May I not-so-humbly suggest that the people who are so tired with the staple aspects of MMORPGs…. STOP PLAYING THEM! There’re a ton of different game genres out there to play. If you’re sick of questing and exploring and planning out character progressions… go play a different kind of game. Play an online shooter, or one of the new MMORTS-type games. Dig out Planetside and play that. Get involved with one of the browser-based empire-building games. Jump into Burnout: Paradise and have a hoot driving around with your buddies.

Go somewhere, but just, please, stop peeing in our pool, because there are literally millions of gamers who like MMORPGs the way they are.

This rant was triggered by someone talking about Dust, the new console-based FPS announced by CCP. The comment said something like “Wow, this really makes Aion and Champions Online look like tired old retreads.”

WTF??? So a new *shooter* makes a couple of MMORPGs look old and tired? That’s like saying “My new BMW sure makes our living room couch look old and tired.” How are the two even remotely related, aside from being things you sit in or on? Dust and Aion are both games, and that’s about where their similarities end. Dust is a player-skill based shooter played on a gaming console, and Aion is a MMORPG played on a PC. They could hardly be less similar, so I see no value in comparing them.

MMORPG burnout does happen. Have the class to recognize it for what it is, and go play something else for a while, rather than miserably sticking around MMORPGs crapping all over everything that comes along.

Beckett Massive Online Gamer doesn’t want my money

So Angela and I have a subscription to Beckett Massive Online Gamer. Now before I don my Cape of Self-Righteous Ranting +2, I have to be totally upfront. We mostly subscribe because Stargrace writes for them, and secondarily for the free item codes they publish for various games (though rarely do we ever remember to actually use any of these codes).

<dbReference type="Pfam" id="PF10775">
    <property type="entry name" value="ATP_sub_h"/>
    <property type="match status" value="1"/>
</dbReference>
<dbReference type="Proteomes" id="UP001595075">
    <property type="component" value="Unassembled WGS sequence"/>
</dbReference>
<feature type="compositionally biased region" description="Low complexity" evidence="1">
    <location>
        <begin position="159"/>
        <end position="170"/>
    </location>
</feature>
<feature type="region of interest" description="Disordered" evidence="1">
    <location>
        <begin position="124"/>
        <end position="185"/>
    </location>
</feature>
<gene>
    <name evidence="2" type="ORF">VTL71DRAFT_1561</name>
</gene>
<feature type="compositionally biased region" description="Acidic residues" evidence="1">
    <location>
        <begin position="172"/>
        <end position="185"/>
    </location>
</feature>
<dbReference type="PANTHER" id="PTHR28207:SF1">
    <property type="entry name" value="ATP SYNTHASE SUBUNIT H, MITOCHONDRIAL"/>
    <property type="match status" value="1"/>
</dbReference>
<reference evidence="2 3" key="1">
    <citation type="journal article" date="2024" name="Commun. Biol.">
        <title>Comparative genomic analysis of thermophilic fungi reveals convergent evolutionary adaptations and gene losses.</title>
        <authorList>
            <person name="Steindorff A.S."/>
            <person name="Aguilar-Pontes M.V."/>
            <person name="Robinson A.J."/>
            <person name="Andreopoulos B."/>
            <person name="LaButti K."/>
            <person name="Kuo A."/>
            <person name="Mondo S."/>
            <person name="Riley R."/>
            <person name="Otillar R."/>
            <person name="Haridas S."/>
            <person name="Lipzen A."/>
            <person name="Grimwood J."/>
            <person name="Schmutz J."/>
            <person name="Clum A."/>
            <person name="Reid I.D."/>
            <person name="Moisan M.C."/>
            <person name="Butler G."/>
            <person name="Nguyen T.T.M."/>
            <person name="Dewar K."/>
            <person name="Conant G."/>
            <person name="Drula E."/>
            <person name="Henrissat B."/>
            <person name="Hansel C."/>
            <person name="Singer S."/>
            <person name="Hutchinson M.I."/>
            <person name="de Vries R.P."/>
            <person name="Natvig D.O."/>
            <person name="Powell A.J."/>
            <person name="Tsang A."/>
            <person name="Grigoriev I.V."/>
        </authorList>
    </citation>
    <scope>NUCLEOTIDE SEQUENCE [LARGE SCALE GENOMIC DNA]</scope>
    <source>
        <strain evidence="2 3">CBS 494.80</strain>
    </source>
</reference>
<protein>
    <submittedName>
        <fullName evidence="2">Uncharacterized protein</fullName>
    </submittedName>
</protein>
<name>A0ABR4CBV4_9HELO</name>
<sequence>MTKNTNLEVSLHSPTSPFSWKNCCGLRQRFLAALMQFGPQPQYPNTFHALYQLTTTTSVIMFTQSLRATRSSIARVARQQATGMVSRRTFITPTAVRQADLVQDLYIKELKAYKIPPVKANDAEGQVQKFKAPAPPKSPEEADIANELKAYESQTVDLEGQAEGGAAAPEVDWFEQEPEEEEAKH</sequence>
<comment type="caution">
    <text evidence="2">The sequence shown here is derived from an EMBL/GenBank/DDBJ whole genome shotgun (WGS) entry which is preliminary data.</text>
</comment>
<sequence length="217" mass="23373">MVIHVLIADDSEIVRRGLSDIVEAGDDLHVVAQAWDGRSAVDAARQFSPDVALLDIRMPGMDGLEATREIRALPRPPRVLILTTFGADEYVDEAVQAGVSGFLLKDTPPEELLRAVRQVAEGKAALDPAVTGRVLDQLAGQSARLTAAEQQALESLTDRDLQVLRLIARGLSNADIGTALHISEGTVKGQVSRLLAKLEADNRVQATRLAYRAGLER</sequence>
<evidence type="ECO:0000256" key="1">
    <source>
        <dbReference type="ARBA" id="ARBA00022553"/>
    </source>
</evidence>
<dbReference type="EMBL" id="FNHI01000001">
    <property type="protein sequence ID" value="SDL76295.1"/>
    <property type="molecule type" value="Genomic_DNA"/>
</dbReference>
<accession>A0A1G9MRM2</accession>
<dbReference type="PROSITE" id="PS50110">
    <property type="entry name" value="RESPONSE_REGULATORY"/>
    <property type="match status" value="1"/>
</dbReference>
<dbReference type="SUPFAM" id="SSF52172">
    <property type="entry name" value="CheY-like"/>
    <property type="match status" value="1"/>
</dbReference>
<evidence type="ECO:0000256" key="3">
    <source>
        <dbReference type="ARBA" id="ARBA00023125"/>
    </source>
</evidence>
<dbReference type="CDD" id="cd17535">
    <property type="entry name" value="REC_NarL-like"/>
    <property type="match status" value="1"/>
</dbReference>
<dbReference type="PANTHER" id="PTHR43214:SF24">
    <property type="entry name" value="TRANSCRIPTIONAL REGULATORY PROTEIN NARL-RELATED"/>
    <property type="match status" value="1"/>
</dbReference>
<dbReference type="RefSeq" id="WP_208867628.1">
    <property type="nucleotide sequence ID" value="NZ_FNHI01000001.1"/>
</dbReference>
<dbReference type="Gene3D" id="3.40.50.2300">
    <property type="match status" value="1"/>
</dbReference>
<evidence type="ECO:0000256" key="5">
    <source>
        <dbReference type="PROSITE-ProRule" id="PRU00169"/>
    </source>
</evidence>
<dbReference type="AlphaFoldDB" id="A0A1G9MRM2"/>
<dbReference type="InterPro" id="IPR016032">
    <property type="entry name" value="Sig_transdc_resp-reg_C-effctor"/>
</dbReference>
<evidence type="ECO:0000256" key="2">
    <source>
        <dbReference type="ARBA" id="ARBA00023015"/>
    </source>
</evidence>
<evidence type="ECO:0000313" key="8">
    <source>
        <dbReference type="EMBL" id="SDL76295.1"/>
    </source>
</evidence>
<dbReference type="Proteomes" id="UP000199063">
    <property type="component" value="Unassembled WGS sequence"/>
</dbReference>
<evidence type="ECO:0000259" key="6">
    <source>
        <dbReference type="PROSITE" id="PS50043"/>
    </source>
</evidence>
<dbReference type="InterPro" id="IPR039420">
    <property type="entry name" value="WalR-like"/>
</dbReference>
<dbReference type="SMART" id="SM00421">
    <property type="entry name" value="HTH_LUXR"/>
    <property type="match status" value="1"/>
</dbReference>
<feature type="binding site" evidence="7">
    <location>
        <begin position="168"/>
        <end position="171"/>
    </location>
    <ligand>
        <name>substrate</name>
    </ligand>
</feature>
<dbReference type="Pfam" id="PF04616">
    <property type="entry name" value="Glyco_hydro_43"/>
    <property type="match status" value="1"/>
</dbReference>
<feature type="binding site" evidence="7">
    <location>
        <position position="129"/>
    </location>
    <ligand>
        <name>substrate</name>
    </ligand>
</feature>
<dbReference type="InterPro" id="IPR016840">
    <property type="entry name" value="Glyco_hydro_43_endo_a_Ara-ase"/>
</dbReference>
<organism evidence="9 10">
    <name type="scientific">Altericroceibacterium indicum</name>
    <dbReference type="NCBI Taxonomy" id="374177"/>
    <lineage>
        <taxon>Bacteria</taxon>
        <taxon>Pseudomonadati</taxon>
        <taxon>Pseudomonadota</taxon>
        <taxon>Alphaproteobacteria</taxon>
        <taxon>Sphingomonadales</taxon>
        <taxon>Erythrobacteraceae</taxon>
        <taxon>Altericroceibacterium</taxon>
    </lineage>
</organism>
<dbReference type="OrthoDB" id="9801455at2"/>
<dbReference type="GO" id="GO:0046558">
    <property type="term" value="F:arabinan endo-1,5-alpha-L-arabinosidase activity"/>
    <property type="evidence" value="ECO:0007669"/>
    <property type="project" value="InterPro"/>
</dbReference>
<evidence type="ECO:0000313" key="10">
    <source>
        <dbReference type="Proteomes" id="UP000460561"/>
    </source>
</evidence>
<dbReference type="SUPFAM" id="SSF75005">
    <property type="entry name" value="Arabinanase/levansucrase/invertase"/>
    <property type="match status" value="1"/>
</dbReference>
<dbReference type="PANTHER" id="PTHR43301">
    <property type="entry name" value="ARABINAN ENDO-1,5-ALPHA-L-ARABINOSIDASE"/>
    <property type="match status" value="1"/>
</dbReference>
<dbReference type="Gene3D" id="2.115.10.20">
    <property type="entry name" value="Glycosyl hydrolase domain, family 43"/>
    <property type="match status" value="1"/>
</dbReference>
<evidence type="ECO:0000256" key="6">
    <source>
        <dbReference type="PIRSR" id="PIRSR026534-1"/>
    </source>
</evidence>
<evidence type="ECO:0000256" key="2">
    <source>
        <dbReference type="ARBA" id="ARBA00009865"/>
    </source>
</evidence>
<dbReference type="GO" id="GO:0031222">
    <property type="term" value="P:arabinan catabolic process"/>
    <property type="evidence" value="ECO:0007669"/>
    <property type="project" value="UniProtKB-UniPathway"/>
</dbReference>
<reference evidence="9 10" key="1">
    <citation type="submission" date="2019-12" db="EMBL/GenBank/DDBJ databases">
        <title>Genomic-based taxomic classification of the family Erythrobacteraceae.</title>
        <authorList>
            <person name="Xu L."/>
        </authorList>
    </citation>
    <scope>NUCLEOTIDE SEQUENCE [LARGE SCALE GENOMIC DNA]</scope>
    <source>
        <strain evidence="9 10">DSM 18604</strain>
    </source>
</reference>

The magazine definitely has problems. Timeliness being one of them (the May-June 2009 issue had a preview article of an upcoming game called Free Realms), typos being another, and the writing is pretty uneven. But y’know, I let that all pass and subscribed in spite of these issues because it felt like a real ‘fan’ kind of magazine. It felt like it was a magazine for people like me and my friends.

I was apparently wrong. Today, in the same May-June 2009 issue, I read this: “if you want to play solo, there are a lot of console games out there” in an article by Rebecca Bundy.

I do want to play solo, Ms. Bundy, so I guess I’ll go play a console game and stop subscribing to Beckett MOG, since clearly the editors are not interested in people like me reading their magazine. Just to be totally clear, I’m pointing my finger at the editors, not Ms. Bundy, who is entitled to her ignorant and bigoted opinion that everyone who plays MMOs should play them the same way she does [Update: I clarified this in the comments but will do so again. I’m not calling Ms. Bundy ignorant and bigoted in a general sense, but am saying within the microcosm of MMOs, her opinion that people who solo should go play something else IS ignorant and bigoted.]. But since the editor let that snarky remark stand, they must believe the same thing.

I’m so god-damned tired of being sniped at because I don’t feel the need to chain myself to 5 strangers when playing these games. Since when did being independent become a character flaw? It’s bad enough hearing it from bloggers; I don’t need to pay to read the same BS.

The folly of Cryptic

So let’s talk about all the weirdness going on with Champions Online.

Let me preface by saying that until a few weeks ago, I was pretty sure I’d be playing Champions Online on launch day. But then Cryptic started making really strange decisions.